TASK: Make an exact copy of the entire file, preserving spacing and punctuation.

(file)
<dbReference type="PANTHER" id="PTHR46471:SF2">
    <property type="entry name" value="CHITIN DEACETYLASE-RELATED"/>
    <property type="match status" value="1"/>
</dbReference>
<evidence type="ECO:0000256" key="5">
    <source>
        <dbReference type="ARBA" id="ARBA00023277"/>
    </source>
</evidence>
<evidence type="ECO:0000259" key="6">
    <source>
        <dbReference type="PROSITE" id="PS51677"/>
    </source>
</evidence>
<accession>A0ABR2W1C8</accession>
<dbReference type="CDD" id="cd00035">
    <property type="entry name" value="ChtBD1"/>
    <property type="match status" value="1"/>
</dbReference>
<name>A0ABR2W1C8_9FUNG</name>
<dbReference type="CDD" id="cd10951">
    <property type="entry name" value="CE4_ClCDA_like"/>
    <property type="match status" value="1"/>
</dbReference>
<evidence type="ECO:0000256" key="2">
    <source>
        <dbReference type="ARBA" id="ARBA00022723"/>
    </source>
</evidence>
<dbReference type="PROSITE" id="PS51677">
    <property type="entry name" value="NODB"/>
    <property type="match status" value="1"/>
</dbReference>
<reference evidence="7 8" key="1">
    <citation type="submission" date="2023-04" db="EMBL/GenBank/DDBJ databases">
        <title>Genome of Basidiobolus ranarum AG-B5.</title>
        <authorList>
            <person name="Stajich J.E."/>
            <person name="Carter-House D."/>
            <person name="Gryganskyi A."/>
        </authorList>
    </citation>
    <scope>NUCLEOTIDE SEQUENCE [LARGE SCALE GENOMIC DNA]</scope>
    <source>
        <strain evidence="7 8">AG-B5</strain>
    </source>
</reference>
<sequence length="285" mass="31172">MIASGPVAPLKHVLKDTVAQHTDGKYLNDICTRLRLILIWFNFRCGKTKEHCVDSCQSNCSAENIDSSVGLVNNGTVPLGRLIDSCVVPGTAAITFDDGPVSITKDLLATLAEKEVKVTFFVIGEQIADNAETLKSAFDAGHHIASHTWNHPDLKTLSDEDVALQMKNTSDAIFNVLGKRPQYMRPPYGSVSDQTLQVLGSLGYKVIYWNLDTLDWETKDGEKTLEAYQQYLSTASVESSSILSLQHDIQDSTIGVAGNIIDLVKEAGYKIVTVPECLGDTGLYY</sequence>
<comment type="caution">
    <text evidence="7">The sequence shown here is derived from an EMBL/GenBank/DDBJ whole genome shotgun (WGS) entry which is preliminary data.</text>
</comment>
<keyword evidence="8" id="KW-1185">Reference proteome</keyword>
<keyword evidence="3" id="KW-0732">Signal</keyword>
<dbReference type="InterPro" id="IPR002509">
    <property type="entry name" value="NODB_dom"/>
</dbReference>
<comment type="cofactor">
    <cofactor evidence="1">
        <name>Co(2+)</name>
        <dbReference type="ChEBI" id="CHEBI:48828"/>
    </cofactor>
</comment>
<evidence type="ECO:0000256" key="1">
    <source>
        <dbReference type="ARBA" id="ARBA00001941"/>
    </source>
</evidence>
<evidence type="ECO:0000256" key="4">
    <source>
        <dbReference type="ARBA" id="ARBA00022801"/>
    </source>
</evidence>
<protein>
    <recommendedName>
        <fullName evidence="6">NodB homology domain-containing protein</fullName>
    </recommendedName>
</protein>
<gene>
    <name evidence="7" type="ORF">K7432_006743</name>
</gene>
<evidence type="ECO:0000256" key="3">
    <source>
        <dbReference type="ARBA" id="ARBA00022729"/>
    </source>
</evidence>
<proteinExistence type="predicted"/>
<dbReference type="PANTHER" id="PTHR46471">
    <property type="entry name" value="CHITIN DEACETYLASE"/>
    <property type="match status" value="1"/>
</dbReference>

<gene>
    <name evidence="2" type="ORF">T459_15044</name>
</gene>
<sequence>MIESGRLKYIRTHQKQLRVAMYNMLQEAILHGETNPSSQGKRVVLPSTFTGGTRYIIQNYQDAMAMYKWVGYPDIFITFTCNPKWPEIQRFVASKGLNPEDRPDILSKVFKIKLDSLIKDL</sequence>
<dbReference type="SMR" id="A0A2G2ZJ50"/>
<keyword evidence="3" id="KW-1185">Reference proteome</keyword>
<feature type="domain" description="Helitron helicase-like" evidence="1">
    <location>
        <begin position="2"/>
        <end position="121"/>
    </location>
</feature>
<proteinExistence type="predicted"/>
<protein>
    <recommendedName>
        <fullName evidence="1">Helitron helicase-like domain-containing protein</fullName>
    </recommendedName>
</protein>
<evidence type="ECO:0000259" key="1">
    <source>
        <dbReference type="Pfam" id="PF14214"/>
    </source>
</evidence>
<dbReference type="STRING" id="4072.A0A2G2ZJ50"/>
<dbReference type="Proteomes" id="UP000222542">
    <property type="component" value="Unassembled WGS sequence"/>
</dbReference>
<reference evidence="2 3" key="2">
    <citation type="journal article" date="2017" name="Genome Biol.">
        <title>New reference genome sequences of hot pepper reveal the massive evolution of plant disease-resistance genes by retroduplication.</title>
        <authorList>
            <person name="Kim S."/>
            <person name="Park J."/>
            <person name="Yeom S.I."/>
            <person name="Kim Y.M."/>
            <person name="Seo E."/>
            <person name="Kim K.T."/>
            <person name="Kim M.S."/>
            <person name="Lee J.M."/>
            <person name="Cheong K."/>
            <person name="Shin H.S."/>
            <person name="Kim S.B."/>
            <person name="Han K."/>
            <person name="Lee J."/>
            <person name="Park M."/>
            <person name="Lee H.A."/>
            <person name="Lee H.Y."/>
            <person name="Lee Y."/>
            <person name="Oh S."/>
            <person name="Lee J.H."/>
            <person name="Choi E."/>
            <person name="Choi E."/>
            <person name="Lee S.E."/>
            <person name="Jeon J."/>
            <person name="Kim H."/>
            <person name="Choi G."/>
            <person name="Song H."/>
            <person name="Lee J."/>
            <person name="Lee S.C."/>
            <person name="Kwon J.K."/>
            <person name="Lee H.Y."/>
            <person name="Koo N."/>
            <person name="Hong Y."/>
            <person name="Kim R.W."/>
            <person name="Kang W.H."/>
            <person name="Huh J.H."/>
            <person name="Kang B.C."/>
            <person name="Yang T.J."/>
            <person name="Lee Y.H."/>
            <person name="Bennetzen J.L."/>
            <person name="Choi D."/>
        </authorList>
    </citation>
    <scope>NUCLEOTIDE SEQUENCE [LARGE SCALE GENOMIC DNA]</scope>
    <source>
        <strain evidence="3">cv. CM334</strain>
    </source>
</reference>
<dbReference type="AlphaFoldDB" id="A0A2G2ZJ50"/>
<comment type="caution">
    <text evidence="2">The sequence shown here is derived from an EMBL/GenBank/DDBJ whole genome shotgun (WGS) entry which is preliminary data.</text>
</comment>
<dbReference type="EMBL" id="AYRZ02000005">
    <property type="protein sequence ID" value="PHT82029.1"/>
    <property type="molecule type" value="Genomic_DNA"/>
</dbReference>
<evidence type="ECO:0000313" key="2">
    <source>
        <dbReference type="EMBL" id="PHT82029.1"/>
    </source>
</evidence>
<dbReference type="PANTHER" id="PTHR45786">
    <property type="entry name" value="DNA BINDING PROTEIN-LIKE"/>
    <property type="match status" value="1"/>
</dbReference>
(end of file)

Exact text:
<dbReference type="PANTHER" id="PTHR46471:SF2">
    <property type="entry name" value="CHITIN DEACETYLASE-RELATED"/>
    <property type="match status" value="1"/>
</dbReference>
<evidence type="ECO:0000256" key="5">
    <source>
        <dbReference type="ARBA" id="ARBA00023277"/>
    </source>
</evidence>
<evidence type="ECO:0000259" key="6">
    <source>
        <dbReference type="PROSITE" id="PS51677"/>
    </source>
</evidence>
<accession>A0ABR2W1C8</accession>
<dbReference type="CDD" id="cd00035">
    <property type="entry name" value="ChtBD1"/>
    <property type="match status" value="1"/>
</dbReference>
<name>A0ABR2W1C8_9FUNG</name>
<dbReference type="CDD" id="cd10951">
    <property type="entry name" value="CE4_ClCDA_like"/>
    <property type="match status" value="1"/>
</dbReference>
<evidence type="ECO:0000256" key="2">
    <source>
        <dbReference type="ARBA" id="ARBA00022723"/>
    </source>
</evidence>
<dbReference type="PROSITE" id="PS51677">
    <property type="entry name" value="NODB"/>
    <property type="match status" value="1"/>
</dbReference>
<reference evidence="7 8" key="1">
    <citation type="submission" date="2023-04" db="EMBL/GenBank/DDBJ databases">
        <title>Genome of Basidiobolus ranarum AG-B5.</title>
        <authorList>
            <person name="Stajich J.E."/>
            <person name="Carter-House D."/>
            <person name="Gryganskyi A."/>
        </authorList>
    </citation>
    <scope>NUCLEOTIDE SEQUENCE [LARGE SCALE GENOMIC DNA]</scope>
    <source>
        <strain evidence="7 8">AG-B5</strain>
    </source>
</reference>
<sequence length="285" mass="31172">MIASGPVAPLKHVLKDTVAQHTDGKYLNDICTRLRLILIWFNFRCGKTKEHCVDSCQSNCSAENIDSSVGLVNNGTVPLGRLIDSCVVPGTAAITFDDGPVSITKDLLATLAEKEVKVTFFVIGEQIADNAETLKSAFDAGHHIASHTWNHPDLKTLSDEDVALQMKNTSDAIFNVLGKRPQYMRPPYGSVSDQTLQVLGSLGYKVIYWNLDTLDWETKDGEKTLEAYQQYLSTASVESSSILSLQHDIQDSTIGVAGNIIDLVKEAGYKIVTVPECLGDTGLYY</sequence>
<comment type="caution">
    <text evidence="7">The sequence shown here is derived from an EMBL/GenBank/DDBJ whole genome shotgun (WGS) entry which is preliminary data.</text>
</comment>
<keyword evidence="8" id="KW-1185">Reference proteome</keyword>
<keyword evidence="3" id="KW-0732">Signal</keyword>
<dbReference type="InterPro" id="IPR002509">
    <property type="entry name" value="NODB_dom"/>
</dbReference>
<comment type="cofactor">
    <cofactor evidence="1">
        <name>Co(2+)</name>
        <dbReference type="ChEBI" id="CHEBI:48828"/>
    </cofactor>
</comment>
<evidence type="ECO:0000256" key="1">
    <source>
        <dbReference type="ARBA" id="ARBA00001941"/>
    </source>
</evidence>
<evidence type="ECO:0000256" key="4">
    <source>
        <dbReference type="ARBA" id="ARBA00022801"/>
    </source>
</evidence>
<protein>
    <recommendedName>
        <fullName evidence="6">NodB homology domain-containing protein</fullName>
    </recommendedName>
</protein>
<gene>
    <name evidence="7" type="ORF">K7432_006743</name>
</gene>
<evidence type="ECO:0000256" key="3">
    <source>
        <dbReference type="ARBA" id="ARBA00022729"/>
    </source>
</evidence>
<proteinExistence type="predicted"/>
<dbReference type="PANTHER" id="PTHR46471">
    <property type="entry name" value="CHITIN DEACETYLASE"/>
    <property type="match status" value="1"/>
</dbReference>

<gene>
    <name evidence="2" type="ORF">T459_15044</name>
</gene>
<sequence>MIESGRLKYIRTHQKQLRVAMYNMLQEAILHGETNPSSQGKRVVLPSTFTGGTRYIIQNYQDAMAMYKWVGYPDIFITFTCNPKWPEIQRFVASKGLNPEDRPDILSKVFKIKLDSLIKDL</sequence>
<dbReference type="SMR" id="A0A2G2ZJ50"/>
<keyword evidence="3" id="KW-1185">Reference proteome</keyword>
<feature type="domain" description="Helitron helicase-like" evidence="1">
    <location>
        <begin position="2"/>
        <end position="121"/>
    </location>
</feature>
<proteinExistence type="predicted"/>
<protein>
    <recommendedName>
        <fullName evidence="1">Helitron helicase-like domain-containing protein</fullName>
    </recommendedName>
</protein>
<evidence type="ECO:0000259" key="1">
    <source>
        <dbReference type="Pfam" id="PF14214"/>
    </source>
</evidence>
<dbReference type="STRING" id="4072.A0A2G2ZJ50"/>
<dbReference type="Proteomes" id="UP000222542">
    <property type="component" value="Unassembled WGS sequence"/>
</dbReference>
<reference evidence="2 3" key="2">
    <citation type="journal article" date="2017" name="Genome Biol.">
        <title>New reference genome sequences of hot pepper reveal the massive evolution of plant disease-resistance genes by retroduplication.</title>
        <authorList>
            <person name="Kim S."/>
            <person name="Park J."/>
            <person name="Yeom S.I."/>
            <person name="Kim Y.M."/>
            <person name="Seo E."/>
            <person name="Kim K.T."/>
            <person name="Kim M.S."/>
            <person name="Lee J.M."/>
            <person name="Cheong K."/>
            <person name="Shin H.S."/>
            <person name="Kim S.B."/>
            <person name="Han K."/>
            <person name="Lee J."/>
            <person name="Park M."/>
            <person name="Lee H.A."/>
            <person name="Lee H.Y."/>
            <person name="Lee Y."/>
            <person name="Oh S."/>
            <person name="Lee J.H."/>
            <person name="Choi E."/>
            <person name="Choi E."/>
            <person name="Lee S.E."/>
            <person name="Jeon J."/>
            <person name="Kim H."/>
            <person name="Choi G."/>
            <person name="Song H."/>
            <person name="Lee J."/>
            <person name="Lee S.C."/>
            <person name="Kwon J.K."/>
            <person name="Lee H.Y."/>
            <person name="Koo N."/>
            <person name="Hong Y."/>
            <person name="Kim R.W."/>
            <person name="Kang W.H."/>
            <person name="Huh J.H."/>
            <person name="Kang B.C."/>
            <person name="Yang T.J."/>
            <person name="Lee Y.H."/>
            <person name="Bennetzen J.L."/>
            <person name="Choi D."/>
        </authorList>
    </citation>
    <scope>NUCLEOTIDE SEQUENCE [LARGE SCALE GENOMIC DNA]</scope>
    <source>
        <strain evidence="3">cv. CM334</strain>
    </source>
</reference>
<dbReference type="AlphaFoldDB" id="A0A2G2ZJ50"/>
<comment type="caution">
    <text evidence="2">The sequence shown here is derived from an EMBL/GenBank/DDBJ whole genome shotgun (WGS) entry which is preliminary data.</text>
</comment>
<dbReference type="EMBL" id="AYRZ02000005">
    <property type="protein sequence ID" value="PHT82029.1"/>
    <property type="molecule type" value="Genomic_DNA"/>
</dbReference>
<evidence type="ECO:0000313" key="2">
    <source>
        <dbReference type="EMBL" id="PHT82029.1"/>
    </source>
</evidence>
<dbReference type="PANTHER" id="PTHR45786">
    <property type="entry name" value="DNA BINDING PROTEIN-LIKE"/>
    <property type="match status" value="1"/>
</dbReference>